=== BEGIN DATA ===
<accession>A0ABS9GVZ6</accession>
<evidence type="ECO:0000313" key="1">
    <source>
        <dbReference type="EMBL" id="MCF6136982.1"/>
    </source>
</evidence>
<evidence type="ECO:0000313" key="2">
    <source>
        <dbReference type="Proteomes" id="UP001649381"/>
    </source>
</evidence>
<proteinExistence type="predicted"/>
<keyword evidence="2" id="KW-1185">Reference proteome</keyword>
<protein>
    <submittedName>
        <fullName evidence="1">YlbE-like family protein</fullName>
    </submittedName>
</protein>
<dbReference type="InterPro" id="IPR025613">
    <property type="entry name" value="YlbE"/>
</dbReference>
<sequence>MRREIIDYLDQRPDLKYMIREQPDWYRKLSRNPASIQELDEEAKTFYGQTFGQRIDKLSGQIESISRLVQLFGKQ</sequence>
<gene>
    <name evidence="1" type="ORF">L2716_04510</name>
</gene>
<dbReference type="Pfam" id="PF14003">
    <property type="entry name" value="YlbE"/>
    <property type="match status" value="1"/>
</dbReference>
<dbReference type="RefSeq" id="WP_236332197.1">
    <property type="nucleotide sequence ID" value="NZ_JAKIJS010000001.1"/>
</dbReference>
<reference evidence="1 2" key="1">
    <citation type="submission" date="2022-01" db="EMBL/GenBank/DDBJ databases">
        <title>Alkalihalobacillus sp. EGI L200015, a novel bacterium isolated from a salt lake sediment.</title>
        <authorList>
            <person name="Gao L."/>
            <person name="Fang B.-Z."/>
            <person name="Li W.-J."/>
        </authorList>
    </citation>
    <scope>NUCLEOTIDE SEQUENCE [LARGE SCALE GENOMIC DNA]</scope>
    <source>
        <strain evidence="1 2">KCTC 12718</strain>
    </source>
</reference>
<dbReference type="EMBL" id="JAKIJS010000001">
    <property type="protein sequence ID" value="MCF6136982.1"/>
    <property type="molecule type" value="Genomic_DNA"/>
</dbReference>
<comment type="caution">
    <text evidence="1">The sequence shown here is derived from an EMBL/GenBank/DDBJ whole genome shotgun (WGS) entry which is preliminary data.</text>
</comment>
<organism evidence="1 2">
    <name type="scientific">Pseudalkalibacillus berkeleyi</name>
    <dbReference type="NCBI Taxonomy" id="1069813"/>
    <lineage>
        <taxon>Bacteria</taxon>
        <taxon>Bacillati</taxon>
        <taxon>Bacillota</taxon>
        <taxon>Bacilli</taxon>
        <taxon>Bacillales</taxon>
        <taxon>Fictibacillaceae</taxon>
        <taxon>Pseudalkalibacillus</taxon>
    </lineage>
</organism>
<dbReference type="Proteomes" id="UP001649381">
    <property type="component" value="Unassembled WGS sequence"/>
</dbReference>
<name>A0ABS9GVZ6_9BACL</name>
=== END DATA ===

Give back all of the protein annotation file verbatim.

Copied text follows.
<accession>A0ABS9GVZ6</accession>
<evidence type="ECO:0000313" key="1">
    <source>
        <dbReference type="EMBL" id="MCF6136982.1"/>
    </source>
</evidence>
<evidence type="ECO:0000313" key="2">
    <source>
        <dbReference type="Proteomes" id="UP001649381"/>
    </source>
</evidence>
<proteinExistence type="predicted"/>
<keyword evidence="2" id="KW-1185">Reference proteome</keyword>
<protein>
    <submittedName>
        <fullName evidence="1">YlbE-like family protein</fullName>
    </submittedName>
</protein>
<dbReference type="InterPro" id="IPR025613">
    <property type="entry name" value="YlbE"/>
</dbReference>
<sequence>MRREIIDYLDQRPDLKYMIREQPDWYRKLSRNPASIQELDEEAKTFYGQTFGQRIDKLSGQIESISRLVQLFGKQ</sequence>
<gene>
    <name evidence="1" type="ORF">L2716_04510</name>
</gene>
<dbReference type="Pfam" id="PF14003">
    <property type="entry name" value="YlbE"/>
    <property type="match status" value="1"/>
</dbReference>
<dbReference type="RefSeq" id="WP_236332197.1">
    <property type="nucleotide sequence ID" value="NZ_JAKIJS010000001.1"/>
</dbReference>
<reference evidence="1 2" key="1">
    <citation type="submission" date="2022-01" db="EMBL/GenBank/DDBJ databases">
        <title>Alkalihalobacillus sp. EGI L200015, a novel bacterium isolated from a salt lake sediment.</title>
        <authorList>
            <person name="Gao L."/>
            <person name="Fang B.-Z."/>
            <person name="Li W.-J."/>
        </authorList>
    </citation>
    <scope>NUCLEOTIDE SEQUENCE [LARGE SCALE GENOMIC DNA]</scope>
    <source>
        <strain evidence="1 2">KCTC 12718</strain>
    </source>
</reference>
<dbReference type="EMBL" id="JAKIJS010000001">
    <property type="protein sequence ID" value="MCF6136982.1"/>
    <property type="molecule type" value="Genomic_DNA"/>
</dbReference>
<comment type="caution">
    <text evidence="1">The sequence shown here is derived from an EMBL/GenBank/DDBJ whole genome shotgun (WGS) entry which is preliminary data.</text>
</comment>
<organism evidence="1 2">
    <name type="scientific">Pseudalkalibacillus berkeleyi</name>
    <dbReference type="NCBI Taxonomy" id="1069813"/>
    <lineage>
        <taxon>Bacteria</taxon>
        <taxon>Bacillati</taxon>
        <taxon>Bacillota</taxon>
        <taxon>Bacilli</taxon>
        <taxon>Bacillales</taxon>
        <taxon>Fictibacillaceae</taxon>
        <taxon>Pseudalkalibacillus</taxon>
    </lineage>
</organism>
<dbReference type="Proteomes" id="UP001649381">
    <property type="component" value="Unassembled WGS sequence"/>
</dbReference>
<name>A0ABS9GVZ6_9BACL</name>